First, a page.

Let’s face it—it is going to be hard to stay focused on cybersecurity this weekend. The Superbowl, one of the biggest days in sports, is this Sunday between the New England Patriots and the Philadelphia Eagles. It’s sure to attract the attention of millions of people across the country. The conversation will be dominated by touchdowns, rushing yards, and the viability of different tortilla chip brands rather than endpoint security and next-generation anti-virus software.
But perhaps we can turn this into a philosophical teaching moment for cybersecurity, as my colleague did for DevOps. After all, the principles of football defense aren’t all that different from InfoSec best practices in endpoint security.
Here are 3 ways that football defense and endpoint security align:
1. Have a Intimating, Aggressive Defensive Front Line
The defensive line is critical to any football team’s strategy; they’re necessary to put pressure on the quarterback, cut the offensive play short, and hopefully stop the quarterback in their tracks, setting them back in their future plays.
The same is true for endpoint protection: think of your firewalls and anti-malware detection capabilities as the defensive front line. If the hacker is the quarterback in this analogy, you don’t want to make it easy for them to run their plays. The stronger your detection technologies are, the more likely you can prevent breaches before they happen and fortify your defenses against future attacks. The best case scenario is that the hacker never gets close to your databases, here represented by the endzone.
However, even with the best detection technologies or defensive line in or on the field, you can’t prevent every play or security event. You’ll need more than that to keep your endpoints secure.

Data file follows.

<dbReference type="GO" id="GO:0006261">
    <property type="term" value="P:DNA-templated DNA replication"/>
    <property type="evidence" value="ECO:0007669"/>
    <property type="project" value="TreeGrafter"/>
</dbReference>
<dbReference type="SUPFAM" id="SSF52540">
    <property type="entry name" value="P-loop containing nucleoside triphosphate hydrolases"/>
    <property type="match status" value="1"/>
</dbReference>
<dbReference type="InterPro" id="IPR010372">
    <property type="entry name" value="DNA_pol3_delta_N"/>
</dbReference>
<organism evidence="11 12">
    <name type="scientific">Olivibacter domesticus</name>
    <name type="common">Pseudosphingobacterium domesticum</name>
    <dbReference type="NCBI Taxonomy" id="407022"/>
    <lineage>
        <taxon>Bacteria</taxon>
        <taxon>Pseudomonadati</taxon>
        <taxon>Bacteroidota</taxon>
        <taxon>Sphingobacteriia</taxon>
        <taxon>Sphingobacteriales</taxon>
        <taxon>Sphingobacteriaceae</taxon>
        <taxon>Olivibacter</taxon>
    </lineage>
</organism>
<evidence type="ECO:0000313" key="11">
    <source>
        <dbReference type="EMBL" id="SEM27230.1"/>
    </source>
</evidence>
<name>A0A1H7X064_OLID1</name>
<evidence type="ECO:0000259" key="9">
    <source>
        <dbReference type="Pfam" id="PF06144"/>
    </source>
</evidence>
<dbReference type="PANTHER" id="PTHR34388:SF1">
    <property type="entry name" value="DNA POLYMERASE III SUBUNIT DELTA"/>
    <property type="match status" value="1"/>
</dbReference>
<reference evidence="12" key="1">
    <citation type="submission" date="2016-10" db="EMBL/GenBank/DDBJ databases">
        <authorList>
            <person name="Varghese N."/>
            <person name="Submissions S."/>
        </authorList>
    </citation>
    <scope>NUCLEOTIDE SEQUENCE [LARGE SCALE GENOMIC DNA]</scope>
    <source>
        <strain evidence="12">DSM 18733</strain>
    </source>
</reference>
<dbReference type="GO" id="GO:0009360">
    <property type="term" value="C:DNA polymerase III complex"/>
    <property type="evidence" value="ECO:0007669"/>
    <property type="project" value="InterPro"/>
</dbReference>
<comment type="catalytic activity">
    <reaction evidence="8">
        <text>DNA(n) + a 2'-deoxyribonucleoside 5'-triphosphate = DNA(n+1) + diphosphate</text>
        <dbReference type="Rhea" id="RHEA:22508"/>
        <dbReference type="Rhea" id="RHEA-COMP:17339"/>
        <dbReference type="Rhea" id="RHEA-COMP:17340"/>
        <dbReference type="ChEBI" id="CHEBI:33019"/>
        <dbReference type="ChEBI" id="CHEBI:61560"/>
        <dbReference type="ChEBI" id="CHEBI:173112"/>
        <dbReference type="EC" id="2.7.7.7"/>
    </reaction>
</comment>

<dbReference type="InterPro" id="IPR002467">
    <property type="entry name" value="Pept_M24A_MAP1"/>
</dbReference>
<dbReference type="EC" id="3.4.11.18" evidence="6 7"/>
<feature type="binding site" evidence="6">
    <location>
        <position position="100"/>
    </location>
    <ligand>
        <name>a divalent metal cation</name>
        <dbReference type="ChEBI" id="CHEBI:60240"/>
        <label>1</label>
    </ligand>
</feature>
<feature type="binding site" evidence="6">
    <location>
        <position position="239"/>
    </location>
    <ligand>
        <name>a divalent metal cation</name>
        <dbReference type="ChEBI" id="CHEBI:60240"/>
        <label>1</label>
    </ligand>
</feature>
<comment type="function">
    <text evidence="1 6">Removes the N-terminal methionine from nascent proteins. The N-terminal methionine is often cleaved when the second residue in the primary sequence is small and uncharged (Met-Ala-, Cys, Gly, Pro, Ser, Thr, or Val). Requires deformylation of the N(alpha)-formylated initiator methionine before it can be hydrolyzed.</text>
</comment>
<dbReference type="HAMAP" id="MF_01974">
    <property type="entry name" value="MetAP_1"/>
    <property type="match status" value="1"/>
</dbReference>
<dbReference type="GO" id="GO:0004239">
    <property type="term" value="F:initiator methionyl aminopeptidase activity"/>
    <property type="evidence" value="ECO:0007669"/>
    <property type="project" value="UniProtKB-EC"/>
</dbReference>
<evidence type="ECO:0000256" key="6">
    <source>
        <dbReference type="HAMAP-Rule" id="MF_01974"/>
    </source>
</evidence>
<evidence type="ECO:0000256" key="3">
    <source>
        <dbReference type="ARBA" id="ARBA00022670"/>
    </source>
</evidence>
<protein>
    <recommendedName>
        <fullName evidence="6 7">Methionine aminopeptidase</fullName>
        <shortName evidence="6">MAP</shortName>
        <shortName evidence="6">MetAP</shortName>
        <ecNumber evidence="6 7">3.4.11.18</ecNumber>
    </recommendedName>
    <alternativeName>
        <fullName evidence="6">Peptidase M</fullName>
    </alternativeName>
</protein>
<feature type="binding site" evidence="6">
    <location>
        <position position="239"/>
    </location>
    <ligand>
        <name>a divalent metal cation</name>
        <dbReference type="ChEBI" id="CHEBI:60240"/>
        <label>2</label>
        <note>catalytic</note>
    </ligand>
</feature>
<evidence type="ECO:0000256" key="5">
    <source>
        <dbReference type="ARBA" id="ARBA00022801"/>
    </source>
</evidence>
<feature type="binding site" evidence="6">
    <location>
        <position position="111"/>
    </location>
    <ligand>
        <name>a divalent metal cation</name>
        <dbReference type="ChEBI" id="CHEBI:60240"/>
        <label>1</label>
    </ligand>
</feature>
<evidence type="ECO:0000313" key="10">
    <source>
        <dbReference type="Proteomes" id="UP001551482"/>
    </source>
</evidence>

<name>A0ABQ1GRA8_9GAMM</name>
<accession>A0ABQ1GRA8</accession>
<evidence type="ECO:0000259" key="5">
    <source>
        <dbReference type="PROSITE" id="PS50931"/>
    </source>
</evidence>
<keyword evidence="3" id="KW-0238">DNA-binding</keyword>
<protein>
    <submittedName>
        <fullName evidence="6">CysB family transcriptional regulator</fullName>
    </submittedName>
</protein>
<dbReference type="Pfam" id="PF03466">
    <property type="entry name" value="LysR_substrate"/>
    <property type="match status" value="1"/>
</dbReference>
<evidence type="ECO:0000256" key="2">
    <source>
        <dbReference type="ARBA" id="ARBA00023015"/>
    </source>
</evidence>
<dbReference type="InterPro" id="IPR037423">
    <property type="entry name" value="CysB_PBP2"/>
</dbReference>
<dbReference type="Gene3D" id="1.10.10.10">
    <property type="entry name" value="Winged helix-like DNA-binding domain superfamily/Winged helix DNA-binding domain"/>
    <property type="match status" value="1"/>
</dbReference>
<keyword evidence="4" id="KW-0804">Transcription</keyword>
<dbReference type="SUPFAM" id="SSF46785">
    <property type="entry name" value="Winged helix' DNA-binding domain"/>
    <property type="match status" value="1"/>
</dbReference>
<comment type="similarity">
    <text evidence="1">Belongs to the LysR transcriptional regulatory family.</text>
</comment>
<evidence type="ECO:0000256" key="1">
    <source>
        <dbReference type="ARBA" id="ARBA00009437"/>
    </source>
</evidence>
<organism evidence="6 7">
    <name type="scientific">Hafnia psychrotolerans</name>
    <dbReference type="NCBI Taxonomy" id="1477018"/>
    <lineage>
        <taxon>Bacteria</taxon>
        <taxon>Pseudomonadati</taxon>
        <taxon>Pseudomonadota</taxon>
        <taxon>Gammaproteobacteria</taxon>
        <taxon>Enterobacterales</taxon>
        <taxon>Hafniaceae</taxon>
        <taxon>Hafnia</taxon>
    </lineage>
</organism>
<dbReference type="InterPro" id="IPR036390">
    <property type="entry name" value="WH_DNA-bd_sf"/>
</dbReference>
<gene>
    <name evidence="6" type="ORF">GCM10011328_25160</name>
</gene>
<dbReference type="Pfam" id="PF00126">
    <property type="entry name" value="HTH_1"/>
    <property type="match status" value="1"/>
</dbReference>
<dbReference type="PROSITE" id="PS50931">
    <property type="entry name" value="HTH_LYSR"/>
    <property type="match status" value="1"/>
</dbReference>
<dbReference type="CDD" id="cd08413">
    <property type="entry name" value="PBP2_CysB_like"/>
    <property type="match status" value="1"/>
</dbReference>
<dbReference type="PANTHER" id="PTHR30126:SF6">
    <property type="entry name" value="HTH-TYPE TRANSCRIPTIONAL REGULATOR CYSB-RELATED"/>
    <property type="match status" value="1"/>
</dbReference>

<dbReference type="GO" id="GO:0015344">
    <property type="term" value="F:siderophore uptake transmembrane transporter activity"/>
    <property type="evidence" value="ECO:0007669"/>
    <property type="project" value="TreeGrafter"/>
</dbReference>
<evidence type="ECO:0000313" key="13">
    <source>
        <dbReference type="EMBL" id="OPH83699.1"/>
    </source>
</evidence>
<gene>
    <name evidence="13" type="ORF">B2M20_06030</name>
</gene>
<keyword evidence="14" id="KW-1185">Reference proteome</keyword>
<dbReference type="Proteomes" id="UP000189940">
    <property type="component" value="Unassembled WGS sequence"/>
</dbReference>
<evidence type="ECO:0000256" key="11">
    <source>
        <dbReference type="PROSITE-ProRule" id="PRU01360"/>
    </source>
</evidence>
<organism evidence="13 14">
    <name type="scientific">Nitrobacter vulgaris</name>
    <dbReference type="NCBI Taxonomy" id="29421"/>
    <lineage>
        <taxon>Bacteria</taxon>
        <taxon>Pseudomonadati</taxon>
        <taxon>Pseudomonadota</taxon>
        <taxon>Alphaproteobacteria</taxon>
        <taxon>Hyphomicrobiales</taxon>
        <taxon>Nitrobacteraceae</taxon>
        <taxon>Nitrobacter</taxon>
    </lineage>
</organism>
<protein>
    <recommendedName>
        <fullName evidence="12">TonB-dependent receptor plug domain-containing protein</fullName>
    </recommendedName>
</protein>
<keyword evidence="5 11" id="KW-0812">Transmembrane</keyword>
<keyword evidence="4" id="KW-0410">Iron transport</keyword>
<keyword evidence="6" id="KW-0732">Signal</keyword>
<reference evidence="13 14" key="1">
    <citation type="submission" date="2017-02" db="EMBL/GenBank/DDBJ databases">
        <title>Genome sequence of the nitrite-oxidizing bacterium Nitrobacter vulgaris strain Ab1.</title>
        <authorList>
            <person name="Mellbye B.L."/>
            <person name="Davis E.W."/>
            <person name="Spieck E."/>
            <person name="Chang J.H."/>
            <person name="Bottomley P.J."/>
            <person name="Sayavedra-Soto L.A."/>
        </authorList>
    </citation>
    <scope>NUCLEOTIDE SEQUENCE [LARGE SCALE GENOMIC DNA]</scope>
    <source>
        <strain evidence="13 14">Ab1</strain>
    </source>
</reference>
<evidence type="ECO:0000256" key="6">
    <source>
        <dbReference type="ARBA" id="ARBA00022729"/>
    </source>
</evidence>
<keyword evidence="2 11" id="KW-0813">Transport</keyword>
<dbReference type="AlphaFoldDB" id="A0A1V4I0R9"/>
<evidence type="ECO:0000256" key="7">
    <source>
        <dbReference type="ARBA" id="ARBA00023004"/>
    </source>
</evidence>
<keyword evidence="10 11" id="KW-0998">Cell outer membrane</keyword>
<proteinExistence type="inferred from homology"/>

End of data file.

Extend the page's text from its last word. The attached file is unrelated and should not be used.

2. Use Flexible Cybersecurity Strategies to Prepare for Any Kind of Attack
Quick: do you play man-to-man or zone coverage?
The answer of course varies on many factors, including the players on the field, the type of play being run, and if your goal is a total shutdown of yards or strategically limiting the yards they gain. The same is true of endpoint security. Locking yourself into a concrete, one-size-fits-all strategy or emphasizing a high regarded technology is a good way to open the door to creative or resourceful hackers.
Your ideal endpoint security solution must anticipate as many attack vectors and vulnerabilities as possible including mobile devices and IoT devices, and have the flexibility to respond to new kinds of threats when recognized.
3. Have a Recovery Plan At the Ready
Total shutouts are rare in football, as satisfying as they can be if your team achieves it. Rarely is there a perfect defensive game plan. In endpoint security, it is impossible. Eventually, your defense will fail.
The good news is that with the proper preparation, this may not spell a total game-losing rout but a simple setback. Having an incident response plan coordinated with your solution provider can help mitigate the damage of a breach and ensure proper procedure for the quickest response time. Making sure your endpoint security solution has a recovery and backup component for these situations and events can be the defensive adjustment necessary to get you back on the field.
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